It’s building an old version of crunch (v 1.3.0), the newest released is 2.1.0



The solver seems to have gotten a strange result when trying to build mirage-clock – the triage page marks mirage-clock 1.3.0 as a failing build (log), and the build did indeed fail, but it’s because fmt version 0.7.1 was selected to fulfill the fmt dependency (the current version is 0.8.4 which installs fine on 4.06.0, as does mirage-clock 1.3.0). The container images doing these builds are using a sensible solver, right?

While it’s true that many packages are missing required lower bounds on their dependencies (and some automated work could be useful in addressing that!), I’d be surprised if this was intended behavior.


There have been tweaks with the solver criteria recently, so that may be a regression: I’d need to know what exact v. of opam this was done with. Couldn’t reproduce locally on master, though.


Some dependecies are solved differently depending on order of installation. For example I had a problem with biniou 1.0.6 when trying to install merlin 3.0.4, but it chose a more recent version if yojson or conf-which were already installed before. Also, I have utop 2.0.2 installed successfully while it’s failed on Obi. I suppose that’s for the same reason. BTW, I’m using the latest OPAM master.


A separate topic would be great – particularly with respect to releasing new versions of packages rather than simply constraining them.

While Obi is in experimental mode, the page will refresh every few days since it is semi-manually driven. The reason for this is important – the new CI runs on opam2-dev only since it takes advantage of new features (and @altgr is awesome at adding the interfaces we need for good CI and can’t do so on opam1).

Therefore, it is prone to running into bugs in opam2-trunk that cause transient blockage and so won’t be fully automated until opam 2.0 is released. We also have some instability coming up as we hook in Windows tests into it as well, which may require a rearrangement of the container layouts.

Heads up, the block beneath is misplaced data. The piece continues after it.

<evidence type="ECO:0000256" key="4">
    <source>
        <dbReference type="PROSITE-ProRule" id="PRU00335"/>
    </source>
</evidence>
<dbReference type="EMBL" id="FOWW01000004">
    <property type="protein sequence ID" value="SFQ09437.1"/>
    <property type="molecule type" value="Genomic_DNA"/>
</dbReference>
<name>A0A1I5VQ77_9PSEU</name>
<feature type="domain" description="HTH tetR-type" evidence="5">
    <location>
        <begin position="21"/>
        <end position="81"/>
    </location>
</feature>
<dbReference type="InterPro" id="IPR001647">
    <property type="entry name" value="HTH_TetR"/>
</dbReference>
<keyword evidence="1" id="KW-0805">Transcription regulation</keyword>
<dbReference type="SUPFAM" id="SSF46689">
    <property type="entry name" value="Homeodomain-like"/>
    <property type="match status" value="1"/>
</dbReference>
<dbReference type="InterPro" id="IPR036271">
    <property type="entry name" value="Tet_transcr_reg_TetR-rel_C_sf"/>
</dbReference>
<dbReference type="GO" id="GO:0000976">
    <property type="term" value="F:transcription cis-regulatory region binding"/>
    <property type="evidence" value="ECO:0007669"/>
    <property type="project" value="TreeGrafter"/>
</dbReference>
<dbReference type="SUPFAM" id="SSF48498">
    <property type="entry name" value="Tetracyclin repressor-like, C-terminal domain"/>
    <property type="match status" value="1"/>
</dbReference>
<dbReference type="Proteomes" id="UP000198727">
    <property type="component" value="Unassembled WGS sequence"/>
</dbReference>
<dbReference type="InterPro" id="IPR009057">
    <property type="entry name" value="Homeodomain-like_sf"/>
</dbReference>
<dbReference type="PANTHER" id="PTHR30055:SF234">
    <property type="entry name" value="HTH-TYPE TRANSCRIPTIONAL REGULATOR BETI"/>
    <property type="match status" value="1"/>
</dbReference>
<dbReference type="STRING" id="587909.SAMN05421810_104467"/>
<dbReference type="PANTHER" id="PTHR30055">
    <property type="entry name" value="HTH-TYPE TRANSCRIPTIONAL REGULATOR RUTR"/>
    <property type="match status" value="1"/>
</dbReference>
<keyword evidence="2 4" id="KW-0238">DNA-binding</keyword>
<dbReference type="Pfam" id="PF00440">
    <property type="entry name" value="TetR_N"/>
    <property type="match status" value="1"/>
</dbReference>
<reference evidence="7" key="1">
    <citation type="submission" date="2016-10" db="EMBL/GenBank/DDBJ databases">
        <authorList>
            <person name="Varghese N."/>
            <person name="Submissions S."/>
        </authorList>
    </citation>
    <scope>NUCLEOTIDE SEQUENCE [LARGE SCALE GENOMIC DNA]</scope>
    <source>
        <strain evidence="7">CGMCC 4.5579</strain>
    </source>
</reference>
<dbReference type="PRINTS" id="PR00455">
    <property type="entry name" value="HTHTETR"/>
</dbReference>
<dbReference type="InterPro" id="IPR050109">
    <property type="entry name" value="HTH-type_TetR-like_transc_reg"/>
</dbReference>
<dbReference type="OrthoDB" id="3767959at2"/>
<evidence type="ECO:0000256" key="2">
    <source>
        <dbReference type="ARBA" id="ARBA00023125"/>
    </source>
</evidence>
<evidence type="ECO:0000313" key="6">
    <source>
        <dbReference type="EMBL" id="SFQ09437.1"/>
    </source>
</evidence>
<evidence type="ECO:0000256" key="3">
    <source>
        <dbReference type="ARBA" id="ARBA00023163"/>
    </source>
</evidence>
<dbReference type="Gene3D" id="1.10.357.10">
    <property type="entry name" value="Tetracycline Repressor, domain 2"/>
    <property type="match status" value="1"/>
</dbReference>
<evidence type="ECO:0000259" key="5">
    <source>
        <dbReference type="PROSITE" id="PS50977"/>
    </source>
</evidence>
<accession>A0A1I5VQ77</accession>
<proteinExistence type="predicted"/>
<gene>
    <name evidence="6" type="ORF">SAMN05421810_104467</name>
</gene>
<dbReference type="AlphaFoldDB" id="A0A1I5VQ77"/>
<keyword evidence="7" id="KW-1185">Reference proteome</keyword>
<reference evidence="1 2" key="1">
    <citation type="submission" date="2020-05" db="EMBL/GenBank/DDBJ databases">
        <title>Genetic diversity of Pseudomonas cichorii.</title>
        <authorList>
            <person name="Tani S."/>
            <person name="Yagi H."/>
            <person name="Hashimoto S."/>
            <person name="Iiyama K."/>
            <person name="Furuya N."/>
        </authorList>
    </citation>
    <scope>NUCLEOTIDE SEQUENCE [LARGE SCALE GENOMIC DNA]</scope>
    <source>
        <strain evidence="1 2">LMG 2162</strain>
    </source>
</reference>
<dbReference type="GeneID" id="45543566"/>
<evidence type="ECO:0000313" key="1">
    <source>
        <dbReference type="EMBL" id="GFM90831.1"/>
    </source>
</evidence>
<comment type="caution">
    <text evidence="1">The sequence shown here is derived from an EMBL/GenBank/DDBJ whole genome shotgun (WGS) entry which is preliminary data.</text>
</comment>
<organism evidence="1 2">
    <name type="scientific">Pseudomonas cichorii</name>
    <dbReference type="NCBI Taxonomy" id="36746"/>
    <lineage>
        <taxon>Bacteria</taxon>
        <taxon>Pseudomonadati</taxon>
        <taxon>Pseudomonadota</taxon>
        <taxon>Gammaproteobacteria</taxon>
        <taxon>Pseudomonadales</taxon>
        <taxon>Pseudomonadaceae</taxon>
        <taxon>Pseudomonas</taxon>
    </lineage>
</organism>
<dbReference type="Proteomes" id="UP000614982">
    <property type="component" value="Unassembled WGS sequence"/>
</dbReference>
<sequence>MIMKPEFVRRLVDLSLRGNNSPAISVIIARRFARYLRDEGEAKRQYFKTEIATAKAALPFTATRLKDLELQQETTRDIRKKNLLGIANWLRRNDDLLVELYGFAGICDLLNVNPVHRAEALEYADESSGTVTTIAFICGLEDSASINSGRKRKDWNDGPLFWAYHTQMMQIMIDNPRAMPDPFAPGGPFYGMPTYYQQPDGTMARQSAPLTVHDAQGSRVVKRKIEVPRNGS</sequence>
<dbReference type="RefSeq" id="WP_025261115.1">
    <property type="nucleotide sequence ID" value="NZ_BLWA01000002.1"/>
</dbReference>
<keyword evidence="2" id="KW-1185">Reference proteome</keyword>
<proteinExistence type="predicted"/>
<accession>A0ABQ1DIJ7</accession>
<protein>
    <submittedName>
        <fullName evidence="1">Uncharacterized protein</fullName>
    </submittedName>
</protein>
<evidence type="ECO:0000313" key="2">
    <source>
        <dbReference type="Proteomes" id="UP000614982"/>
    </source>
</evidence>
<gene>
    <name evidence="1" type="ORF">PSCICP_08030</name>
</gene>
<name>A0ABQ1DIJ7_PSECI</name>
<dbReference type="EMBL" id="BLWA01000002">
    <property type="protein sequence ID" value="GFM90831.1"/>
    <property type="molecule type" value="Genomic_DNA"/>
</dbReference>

However, I hope it is useful in its fledgling form today to highlight packages that can be immediately fixed. I am too short on time due to other duties to do the actual opam-repository work myself at the moment, unfortunately.


There is no such feedback mechanism yet, although I expect we will build that in the future. For now, I hope that having extensive build logs about maintainers’ own packages will make things easier for them to fix (as indeed, the datakit-ci reverse dependency checks have done).

The Obi triage page shows that a package is broken, including if one of its dependencies are down. @Altgr, is it worth distinguishing a dependency failure from an install target in the opam install error code, you think?


One tool that should come online to make this less manual soon is opam admin add-constraint (or a variation thereof for compiler revisions). @Altgr is working on a bidirectional branch for opam1/2, so in theory (if this works – he may well contradict me as being mad) we could use the opam2 administration tools to add constraints that reflect back into the opam1 git repository :slight_smile:

I’m reluctant to spend any time on improving the opam1 administration tools while we have our hands full with getting opam2 released, so this ability to use opam2 to improve opam1 would be very, very handy to have.


@altgr Does this include by any chance that opam tries to pick the smallest compatible version for a given package ? If that’s the case that’s very useful, I think many build failures (at least in my packages) can be attributed to lack of lower bounds.